Well, as far as the markets are concerned (and they are decidedly not the economy), we're in an area of great indecision. We're right on the verge of a potential inflection point, but it's hard to know which way it will go and how much signal-versus-noise there is in the typical end-of-month shenanigans. Next week should be interesting.
As far as the general economy is concerned, everything--unemployment, foreclosures, consumer spending, etc., etc., etc., keeps getting worse. Even the so-called good news is really bad news camoflouged. As an example, new orders for manufactured durable goods in the United States increased in April by 1.9%. Exclude defense spending, however, and orders in the rest of the economy actually decreased by 2%. Now, a job is a job, and a dollar of GDP is a dollar of GDP, but there will come a time when the US government will realize (or foreign bond investors will make the US govt realize) that it can not continue to spend more than half-a-trillion dollars annually on the military.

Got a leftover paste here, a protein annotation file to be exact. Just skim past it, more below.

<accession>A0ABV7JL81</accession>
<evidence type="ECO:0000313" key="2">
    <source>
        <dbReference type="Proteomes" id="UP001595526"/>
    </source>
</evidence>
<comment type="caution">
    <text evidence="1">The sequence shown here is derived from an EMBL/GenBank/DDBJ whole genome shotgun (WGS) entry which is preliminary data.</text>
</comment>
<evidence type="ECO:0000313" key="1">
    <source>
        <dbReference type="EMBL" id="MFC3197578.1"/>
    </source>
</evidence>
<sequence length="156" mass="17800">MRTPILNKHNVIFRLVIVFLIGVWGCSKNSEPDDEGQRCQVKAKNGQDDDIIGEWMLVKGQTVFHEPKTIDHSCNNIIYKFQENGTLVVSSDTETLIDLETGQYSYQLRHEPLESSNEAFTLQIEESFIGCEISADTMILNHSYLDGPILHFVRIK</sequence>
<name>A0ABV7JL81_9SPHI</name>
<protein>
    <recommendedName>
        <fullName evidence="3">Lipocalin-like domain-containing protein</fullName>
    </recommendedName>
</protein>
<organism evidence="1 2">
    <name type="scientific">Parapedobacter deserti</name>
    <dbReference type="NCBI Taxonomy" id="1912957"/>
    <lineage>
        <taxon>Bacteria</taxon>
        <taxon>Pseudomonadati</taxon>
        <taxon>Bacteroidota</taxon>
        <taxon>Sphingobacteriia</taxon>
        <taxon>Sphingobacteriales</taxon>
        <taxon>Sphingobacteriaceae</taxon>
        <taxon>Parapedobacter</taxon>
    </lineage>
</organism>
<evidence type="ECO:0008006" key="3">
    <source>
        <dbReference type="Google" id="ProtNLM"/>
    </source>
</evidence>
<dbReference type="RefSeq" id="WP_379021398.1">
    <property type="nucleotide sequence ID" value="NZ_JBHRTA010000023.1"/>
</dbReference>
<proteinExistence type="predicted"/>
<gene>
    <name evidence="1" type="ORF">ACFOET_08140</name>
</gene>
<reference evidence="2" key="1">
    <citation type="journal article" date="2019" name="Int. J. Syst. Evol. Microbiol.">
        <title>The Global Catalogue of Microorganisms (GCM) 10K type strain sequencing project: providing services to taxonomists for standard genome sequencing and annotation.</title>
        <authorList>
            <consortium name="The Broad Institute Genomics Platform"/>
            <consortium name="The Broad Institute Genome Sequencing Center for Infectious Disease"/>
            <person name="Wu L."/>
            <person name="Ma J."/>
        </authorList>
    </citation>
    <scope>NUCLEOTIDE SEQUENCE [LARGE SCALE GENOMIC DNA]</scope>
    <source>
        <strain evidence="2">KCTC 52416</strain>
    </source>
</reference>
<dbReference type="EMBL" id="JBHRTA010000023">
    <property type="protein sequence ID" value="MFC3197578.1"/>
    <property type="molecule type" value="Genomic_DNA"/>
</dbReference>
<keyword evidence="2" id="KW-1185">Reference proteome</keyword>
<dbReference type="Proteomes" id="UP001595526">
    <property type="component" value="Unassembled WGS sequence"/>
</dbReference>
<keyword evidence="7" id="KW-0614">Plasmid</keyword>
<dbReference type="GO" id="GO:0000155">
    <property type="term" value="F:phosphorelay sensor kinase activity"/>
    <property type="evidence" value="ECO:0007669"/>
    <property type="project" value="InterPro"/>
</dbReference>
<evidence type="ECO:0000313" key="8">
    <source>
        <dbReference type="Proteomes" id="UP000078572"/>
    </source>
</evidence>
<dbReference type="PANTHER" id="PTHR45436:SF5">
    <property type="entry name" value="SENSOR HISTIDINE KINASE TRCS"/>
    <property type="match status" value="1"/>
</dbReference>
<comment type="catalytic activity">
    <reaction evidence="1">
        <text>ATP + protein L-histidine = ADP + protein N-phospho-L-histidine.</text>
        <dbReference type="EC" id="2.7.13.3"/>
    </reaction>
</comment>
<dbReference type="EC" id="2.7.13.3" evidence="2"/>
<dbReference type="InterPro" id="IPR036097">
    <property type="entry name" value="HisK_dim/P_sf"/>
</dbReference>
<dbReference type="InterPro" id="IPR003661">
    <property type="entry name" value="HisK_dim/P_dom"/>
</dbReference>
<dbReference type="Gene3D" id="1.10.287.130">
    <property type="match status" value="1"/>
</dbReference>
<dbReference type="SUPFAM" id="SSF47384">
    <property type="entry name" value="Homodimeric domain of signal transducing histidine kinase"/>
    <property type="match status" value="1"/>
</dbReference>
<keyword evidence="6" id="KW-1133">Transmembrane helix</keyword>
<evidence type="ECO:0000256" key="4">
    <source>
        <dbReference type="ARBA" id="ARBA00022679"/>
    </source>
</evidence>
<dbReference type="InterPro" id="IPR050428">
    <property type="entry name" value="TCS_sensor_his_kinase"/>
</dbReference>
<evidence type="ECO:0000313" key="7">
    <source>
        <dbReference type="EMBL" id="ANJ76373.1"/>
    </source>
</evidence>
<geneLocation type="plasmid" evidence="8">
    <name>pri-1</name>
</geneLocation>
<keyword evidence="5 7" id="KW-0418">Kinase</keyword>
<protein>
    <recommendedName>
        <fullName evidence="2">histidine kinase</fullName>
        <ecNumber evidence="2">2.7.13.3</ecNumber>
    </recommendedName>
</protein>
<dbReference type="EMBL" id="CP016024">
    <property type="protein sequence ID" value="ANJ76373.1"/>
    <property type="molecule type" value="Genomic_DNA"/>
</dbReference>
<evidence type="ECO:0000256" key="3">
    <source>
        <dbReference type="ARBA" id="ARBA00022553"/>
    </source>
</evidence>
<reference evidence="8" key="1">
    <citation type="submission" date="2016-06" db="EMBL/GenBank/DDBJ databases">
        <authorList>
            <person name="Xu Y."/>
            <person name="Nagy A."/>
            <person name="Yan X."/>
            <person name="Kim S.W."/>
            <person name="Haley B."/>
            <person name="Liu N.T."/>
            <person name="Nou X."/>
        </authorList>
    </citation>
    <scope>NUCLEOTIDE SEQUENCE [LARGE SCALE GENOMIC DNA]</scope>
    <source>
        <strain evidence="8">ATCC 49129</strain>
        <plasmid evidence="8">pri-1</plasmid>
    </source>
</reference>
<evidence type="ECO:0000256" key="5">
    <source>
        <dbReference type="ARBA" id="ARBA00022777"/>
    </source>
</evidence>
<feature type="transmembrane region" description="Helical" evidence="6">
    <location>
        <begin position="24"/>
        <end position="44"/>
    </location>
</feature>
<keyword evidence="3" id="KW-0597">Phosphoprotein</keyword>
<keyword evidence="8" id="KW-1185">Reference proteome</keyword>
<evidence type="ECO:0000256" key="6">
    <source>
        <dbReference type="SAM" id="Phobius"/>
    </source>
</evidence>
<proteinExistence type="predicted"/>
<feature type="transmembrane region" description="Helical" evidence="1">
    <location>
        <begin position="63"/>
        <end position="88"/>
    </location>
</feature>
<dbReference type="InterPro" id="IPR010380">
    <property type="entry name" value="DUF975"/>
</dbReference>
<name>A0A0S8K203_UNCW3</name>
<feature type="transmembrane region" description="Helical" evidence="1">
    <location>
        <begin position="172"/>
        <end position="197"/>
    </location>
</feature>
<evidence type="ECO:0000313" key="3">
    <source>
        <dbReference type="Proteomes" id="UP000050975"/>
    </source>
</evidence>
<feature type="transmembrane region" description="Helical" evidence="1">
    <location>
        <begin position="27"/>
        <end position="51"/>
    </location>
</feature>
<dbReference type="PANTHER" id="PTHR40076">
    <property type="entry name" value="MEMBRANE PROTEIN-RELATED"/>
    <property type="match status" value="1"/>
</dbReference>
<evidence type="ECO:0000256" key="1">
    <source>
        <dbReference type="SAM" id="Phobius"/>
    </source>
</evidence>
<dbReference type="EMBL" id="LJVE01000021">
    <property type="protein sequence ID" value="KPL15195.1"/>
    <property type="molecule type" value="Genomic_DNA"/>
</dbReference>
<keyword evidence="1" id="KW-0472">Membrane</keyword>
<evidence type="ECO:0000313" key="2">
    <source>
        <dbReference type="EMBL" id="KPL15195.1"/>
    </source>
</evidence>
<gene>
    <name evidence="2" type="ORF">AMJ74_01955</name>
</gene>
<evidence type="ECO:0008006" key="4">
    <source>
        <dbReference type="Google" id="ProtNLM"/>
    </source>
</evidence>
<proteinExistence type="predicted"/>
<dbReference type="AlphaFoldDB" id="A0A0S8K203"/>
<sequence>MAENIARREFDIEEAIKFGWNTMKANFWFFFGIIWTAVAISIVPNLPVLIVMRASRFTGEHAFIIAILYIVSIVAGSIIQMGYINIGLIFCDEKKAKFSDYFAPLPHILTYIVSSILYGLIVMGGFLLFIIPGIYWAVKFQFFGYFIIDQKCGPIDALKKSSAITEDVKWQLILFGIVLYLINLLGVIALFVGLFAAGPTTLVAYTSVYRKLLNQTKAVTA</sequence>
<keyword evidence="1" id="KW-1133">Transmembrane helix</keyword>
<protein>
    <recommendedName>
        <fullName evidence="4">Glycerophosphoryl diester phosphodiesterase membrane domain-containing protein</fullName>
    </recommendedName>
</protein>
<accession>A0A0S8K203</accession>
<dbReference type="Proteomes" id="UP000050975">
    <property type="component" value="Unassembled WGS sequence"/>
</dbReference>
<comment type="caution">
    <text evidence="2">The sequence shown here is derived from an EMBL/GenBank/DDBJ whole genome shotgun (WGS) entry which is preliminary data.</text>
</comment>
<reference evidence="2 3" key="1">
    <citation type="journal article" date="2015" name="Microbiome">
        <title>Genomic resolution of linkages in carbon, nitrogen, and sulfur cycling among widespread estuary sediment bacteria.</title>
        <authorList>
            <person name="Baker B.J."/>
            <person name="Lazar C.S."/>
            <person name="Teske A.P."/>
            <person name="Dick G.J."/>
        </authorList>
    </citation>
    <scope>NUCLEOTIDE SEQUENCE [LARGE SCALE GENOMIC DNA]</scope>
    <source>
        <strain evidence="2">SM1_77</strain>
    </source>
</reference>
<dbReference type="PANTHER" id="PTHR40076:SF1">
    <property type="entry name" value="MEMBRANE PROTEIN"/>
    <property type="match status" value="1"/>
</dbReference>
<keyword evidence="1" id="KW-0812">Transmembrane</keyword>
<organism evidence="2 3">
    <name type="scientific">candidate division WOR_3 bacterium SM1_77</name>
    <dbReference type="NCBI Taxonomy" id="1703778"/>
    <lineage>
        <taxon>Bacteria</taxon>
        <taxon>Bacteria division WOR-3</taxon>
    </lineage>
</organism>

Conclusion: Fastern your seatbelts we're still in for a hell of a bumpy ride over the next few years.
P.S. Specific to Canada, we learn that the federal government has underestimated the extent of the budget deficit, and the BC government has come out and said the same thing. Whocouldanode?!?